Amanda Cooper’s kids could hardly sleep Thursday night because they were so excited for costume day, as they called it, at school the next morning.
For more than 10 years, Georgetown Community School students have spent their Halloween — or the Friday before, in this case — parading through the county building and down Sixth Street in their colorful and creative costumes. While the kids are collecting their candy, parents are collecting photos and videos of them to mark the occasion.
It’s a tradition that couldn’t have happened this year without county and school officials, local businesses and other community members, who modified the event to ensure everyone’s health and safety.
Classes were spaced out instead of all going through at once to prevent cross-contamination, candy was distributed via tubes at least 6 feet long, much of the activity remained outside, and everyone wore masks — and not just the Halloween kind.
Director Tina Ozee said she was extremely grateful to everyone who made it possible, commenting, “I appreciate the businesses following the safety recommendations, so (the students) can participate in an activity they look forward to all year long.”
Third-grader Brooklyn Humphrey, who took on the appearance of creepy doll Annabelle, has participated in the parade before. She said catching the candy as it slid down the tubes was more of a challenge than the typical collection method.
Jackie Marble, a second-grader who was sporting vampire attire, said she appreciated getting to see her family during the parade. As a new GCS student, this was Jackie’s first Halloween parade, and she called it a lot of fun.
Second-grader and Rambo lookalike Everett Perimon, participating in his first GCS Halloween parade, said he appreciated all the inventions the adults used to distribute candy.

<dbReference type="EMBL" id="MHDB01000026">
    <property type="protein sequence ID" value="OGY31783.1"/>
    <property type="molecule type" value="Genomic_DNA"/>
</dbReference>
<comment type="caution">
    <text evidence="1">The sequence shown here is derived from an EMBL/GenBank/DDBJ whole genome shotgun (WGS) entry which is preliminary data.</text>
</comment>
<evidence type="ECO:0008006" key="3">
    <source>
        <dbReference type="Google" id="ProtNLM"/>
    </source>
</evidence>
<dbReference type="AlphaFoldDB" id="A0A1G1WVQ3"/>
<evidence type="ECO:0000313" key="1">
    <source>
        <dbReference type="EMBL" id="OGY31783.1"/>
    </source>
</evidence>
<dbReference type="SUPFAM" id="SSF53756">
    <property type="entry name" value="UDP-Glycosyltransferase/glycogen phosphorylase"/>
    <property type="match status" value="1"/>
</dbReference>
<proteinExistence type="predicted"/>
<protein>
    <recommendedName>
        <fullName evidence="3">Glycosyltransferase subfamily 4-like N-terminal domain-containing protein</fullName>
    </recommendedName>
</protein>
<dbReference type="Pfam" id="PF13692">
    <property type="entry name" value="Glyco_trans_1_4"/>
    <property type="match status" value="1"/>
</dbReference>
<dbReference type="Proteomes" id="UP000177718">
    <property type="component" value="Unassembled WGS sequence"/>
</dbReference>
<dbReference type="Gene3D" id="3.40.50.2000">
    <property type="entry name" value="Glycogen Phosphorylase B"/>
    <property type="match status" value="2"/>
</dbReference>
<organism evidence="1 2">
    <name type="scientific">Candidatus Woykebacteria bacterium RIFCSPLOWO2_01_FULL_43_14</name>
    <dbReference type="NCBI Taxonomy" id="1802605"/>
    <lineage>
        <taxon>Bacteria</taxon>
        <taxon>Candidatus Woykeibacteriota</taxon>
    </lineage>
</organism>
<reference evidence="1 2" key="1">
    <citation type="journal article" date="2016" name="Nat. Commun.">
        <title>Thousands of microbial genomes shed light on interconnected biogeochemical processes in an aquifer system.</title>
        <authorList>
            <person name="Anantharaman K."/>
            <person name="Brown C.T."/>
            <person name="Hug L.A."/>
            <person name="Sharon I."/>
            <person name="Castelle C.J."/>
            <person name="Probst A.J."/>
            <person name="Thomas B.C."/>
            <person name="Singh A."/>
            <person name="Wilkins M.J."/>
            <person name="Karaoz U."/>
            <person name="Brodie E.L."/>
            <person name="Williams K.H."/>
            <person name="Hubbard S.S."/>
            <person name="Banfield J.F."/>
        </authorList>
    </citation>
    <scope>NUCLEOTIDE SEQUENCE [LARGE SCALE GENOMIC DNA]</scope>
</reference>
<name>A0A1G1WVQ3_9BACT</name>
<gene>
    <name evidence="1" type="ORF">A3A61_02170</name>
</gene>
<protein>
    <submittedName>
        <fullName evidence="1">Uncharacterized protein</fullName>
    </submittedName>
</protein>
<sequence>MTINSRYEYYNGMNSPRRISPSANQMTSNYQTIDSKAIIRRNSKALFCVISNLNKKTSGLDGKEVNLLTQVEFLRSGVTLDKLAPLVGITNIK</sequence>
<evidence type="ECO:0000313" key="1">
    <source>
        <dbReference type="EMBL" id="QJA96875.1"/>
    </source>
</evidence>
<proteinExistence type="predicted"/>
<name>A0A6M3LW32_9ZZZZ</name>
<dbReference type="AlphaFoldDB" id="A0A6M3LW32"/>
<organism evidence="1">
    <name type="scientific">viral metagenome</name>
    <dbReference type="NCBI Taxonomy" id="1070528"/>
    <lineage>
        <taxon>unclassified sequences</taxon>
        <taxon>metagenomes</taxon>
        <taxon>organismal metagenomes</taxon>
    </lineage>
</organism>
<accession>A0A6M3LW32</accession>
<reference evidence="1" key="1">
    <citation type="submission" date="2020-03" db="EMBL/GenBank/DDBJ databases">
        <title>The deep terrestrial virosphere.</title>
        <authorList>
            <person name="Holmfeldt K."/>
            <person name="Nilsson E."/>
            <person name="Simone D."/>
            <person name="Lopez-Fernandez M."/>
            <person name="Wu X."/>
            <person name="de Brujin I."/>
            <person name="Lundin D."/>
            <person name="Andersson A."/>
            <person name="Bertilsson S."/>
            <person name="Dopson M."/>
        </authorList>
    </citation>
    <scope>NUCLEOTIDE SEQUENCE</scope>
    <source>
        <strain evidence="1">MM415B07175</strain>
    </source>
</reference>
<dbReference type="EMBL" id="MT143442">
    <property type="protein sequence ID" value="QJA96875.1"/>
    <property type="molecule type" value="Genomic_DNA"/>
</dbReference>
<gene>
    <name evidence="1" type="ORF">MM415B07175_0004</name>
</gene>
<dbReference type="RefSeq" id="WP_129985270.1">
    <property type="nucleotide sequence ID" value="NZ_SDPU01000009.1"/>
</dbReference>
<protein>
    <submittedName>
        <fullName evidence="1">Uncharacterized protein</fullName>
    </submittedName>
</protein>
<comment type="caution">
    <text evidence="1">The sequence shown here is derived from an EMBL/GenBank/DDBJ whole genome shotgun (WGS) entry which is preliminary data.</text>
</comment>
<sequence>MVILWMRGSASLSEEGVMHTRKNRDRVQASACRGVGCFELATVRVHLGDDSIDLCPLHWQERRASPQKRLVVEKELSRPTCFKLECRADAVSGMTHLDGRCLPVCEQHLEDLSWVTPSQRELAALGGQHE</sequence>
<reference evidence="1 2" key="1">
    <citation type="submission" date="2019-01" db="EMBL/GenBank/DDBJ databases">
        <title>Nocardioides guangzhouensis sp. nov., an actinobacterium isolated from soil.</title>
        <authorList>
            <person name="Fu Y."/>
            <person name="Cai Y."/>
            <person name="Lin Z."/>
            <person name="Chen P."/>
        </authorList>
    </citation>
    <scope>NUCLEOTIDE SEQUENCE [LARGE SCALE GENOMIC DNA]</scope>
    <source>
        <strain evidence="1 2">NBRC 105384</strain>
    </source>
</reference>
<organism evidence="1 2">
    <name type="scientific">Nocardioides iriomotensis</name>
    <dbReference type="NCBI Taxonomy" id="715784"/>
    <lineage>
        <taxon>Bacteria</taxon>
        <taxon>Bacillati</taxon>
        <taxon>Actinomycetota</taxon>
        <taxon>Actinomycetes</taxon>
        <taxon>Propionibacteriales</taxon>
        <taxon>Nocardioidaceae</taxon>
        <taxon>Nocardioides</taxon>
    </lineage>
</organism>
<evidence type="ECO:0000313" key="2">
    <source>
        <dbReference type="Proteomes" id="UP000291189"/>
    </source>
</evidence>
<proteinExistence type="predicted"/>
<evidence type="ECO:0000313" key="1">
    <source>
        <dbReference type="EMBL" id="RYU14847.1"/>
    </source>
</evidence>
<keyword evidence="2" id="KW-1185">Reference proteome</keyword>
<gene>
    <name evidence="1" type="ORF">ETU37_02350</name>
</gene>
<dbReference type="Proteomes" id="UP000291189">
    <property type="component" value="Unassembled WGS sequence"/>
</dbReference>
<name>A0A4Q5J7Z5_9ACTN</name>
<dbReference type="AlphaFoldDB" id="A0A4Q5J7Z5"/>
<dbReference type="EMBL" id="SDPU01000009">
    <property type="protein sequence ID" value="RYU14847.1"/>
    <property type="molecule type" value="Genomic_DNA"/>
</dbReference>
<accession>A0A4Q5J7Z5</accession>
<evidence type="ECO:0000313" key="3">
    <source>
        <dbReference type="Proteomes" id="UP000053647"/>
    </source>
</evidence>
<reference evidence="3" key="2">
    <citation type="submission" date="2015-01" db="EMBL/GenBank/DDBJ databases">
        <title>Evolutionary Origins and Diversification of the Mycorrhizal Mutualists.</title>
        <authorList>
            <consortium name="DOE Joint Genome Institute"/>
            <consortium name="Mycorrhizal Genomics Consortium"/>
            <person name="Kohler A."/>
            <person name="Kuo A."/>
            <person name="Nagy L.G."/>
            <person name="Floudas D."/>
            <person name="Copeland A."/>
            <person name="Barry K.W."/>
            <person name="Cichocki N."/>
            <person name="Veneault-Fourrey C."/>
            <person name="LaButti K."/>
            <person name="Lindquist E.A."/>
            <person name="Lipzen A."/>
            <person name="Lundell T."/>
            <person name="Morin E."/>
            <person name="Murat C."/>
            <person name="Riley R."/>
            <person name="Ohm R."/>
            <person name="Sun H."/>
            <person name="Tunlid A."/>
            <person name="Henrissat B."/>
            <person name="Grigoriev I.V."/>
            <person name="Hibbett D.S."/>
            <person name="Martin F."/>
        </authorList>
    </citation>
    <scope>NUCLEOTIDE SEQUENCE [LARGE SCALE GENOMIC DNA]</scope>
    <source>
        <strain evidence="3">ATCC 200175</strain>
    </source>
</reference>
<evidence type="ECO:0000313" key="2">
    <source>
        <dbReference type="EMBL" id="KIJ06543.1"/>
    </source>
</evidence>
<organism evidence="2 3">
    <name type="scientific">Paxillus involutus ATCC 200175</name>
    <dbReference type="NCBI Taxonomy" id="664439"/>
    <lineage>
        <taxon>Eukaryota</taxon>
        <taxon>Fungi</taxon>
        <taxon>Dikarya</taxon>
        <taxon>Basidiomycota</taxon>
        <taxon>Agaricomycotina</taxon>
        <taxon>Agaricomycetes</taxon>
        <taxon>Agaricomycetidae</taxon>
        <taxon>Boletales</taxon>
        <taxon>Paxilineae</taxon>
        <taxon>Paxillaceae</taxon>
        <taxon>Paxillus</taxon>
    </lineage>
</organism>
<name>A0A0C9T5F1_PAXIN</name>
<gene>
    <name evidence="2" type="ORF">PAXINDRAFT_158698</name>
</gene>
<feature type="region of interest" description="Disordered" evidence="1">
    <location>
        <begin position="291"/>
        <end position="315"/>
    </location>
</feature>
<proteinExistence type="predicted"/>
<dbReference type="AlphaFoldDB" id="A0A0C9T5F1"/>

While the county provided tubes to some local businesses, others had their own. Meanwhile, one station had candy bags clipped to string with clothes pins and another at Strousse Park had goodies perched on the fence.
Cooper and fellow GCS parent Jamie Kochevar were downtown Friday to watch the parade. When they saw there were more candy tubes than adults to operate them, they volunteered to help.
“It doesn’t get much safer than being outside, socially distanced, wearing masks,” Kochevar said.
Cooper added: “It’s fun for them, and it’s fun for us.”
Physical education teacher Tyler Frazier said allowing the students to participate in the parade provided a sense of normalcy for them, and he appreciated how the candy tubes and other decorations were creative and safe.
He estimated that this year’s crowd was a little smaller than usual but as enthusiastic as ever.
Educational coordinator Samantha Klemm added that the parade was a substitute for those GCS families who opted out of trick-or-treating Saturday night.
“It’s a tradition,” she said of the parade. “I’m glad we got to do it this year.”